Bona fide samples may be shipped to India as long as the recipient is not being charged, i.e. they are free. 


Commercial samples can be imported duties and tax free provided the following conditions are met:


  • Commercial samples are valued at less than 5000 INR (about $95 CDN)

  • The total value of samples per year should be no greater than 300,000 INR (about $5700 CDN) and not exceed 50 shipments in a year

  • Parcels are to weigh no more than 70 kg



Samples of Engineering Prototypes

If the sample is a prototype of an engineering product, then the importer must produce a certificate from the Export Promotion Council indicating that the samples are required to ensure export orders.


If the sample is valued at 10,000 INR or less (about $190 CDN), it shall be rendered useless by any reasonable means. If this is not possible, it must be re-exported within 9 months.


An engineering sample valued at more than 10,000 INR must: 


  • be re-exported to Canada within 9 months; and

  • have a bond posted by the importer sufficiently large such that the Assistant Commissioner of Customs is satisfied the goods will be returned to Canada.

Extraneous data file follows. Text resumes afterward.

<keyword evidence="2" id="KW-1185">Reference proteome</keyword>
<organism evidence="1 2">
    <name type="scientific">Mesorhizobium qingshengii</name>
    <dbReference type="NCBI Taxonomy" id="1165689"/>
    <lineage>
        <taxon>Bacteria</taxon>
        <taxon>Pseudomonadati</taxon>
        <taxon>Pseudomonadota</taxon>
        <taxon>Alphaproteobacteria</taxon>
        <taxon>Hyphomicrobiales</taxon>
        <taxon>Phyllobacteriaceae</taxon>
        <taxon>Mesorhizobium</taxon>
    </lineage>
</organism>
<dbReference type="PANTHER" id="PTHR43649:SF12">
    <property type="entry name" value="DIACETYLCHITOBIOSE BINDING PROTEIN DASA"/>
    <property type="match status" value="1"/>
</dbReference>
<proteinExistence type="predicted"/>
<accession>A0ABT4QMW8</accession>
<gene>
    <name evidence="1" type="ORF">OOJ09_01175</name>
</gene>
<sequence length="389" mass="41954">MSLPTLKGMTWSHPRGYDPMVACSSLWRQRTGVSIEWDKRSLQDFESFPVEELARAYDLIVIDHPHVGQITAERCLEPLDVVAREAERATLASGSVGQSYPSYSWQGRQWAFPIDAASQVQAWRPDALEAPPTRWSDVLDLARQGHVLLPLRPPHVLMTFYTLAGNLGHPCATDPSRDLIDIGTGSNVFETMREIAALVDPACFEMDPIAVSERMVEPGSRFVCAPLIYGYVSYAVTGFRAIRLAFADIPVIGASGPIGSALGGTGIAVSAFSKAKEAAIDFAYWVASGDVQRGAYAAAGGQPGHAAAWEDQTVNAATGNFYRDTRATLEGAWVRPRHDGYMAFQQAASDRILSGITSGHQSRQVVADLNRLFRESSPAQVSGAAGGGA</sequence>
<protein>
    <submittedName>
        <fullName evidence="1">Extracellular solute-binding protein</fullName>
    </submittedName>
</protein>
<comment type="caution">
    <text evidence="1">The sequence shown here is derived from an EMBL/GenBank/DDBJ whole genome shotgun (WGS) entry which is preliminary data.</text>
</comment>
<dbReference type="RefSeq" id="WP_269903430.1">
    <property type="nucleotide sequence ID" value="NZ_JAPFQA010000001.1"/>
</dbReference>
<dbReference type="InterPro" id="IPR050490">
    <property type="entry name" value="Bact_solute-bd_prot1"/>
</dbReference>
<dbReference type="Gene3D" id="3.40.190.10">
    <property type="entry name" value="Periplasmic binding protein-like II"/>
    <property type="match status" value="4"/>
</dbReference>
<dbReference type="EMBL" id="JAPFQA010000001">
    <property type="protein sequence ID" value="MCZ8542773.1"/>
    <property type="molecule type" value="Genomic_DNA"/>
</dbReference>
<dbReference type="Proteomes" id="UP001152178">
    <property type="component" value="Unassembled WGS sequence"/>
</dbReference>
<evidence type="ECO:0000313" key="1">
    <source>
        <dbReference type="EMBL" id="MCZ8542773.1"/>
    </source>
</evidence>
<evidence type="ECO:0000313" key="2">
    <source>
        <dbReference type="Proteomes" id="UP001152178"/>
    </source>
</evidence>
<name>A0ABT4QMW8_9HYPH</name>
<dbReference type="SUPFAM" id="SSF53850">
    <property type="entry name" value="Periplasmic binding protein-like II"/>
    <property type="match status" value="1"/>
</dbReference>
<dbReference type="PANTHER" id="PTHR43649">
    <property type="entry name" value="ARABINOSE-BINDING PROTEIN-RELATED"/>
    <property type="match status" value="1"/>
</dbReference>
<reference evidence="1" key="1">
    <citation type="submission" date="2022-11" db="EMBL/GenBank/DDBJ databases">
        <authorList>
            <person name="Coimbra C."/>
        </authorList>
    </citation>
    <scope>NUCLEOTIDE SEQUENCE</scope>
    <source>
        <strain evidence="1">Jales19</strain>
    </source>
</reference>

Sending Samples Checklist

✔️ Complete a commercial invoice

✔️ Add a nominal value for the item(s)

✔️ State on the invoice: SAMPLE(S) FREE OF COST


Sources

https://www.cbic-gst.gov.in/pdf/igst-exemption-concession-list-03.06.2017.pdf

http://www.cbic.gov.in/resources//htdocs-cbec/customs/cst1617-020217/csgs-67.pdf

http://www.cbic.gov.in/htdocs-cbec/js-menu/imp-cour2



Advertising Material

Advertising material includes items that are handed out to promote products or services. 


Advertising items include:

  • Brochures and leaflets

  • Price lists  

  • Pamphlets

  • Posters 

  • Calendars and catalogues

  • Photographs


Most advertising material sent to India will incur a 10% duty.  


Sources

http://www.cbic.gov.in/resources//htdocs-cbec/customs/cst1718-010718/Chapter%2049.pdf;jsessionid=60B17F8F86043F854C10B0854035A4AA

http://www.cbic.gov.in/resources//htdocs-cbec/cs-manual-2012.pdf



Repairs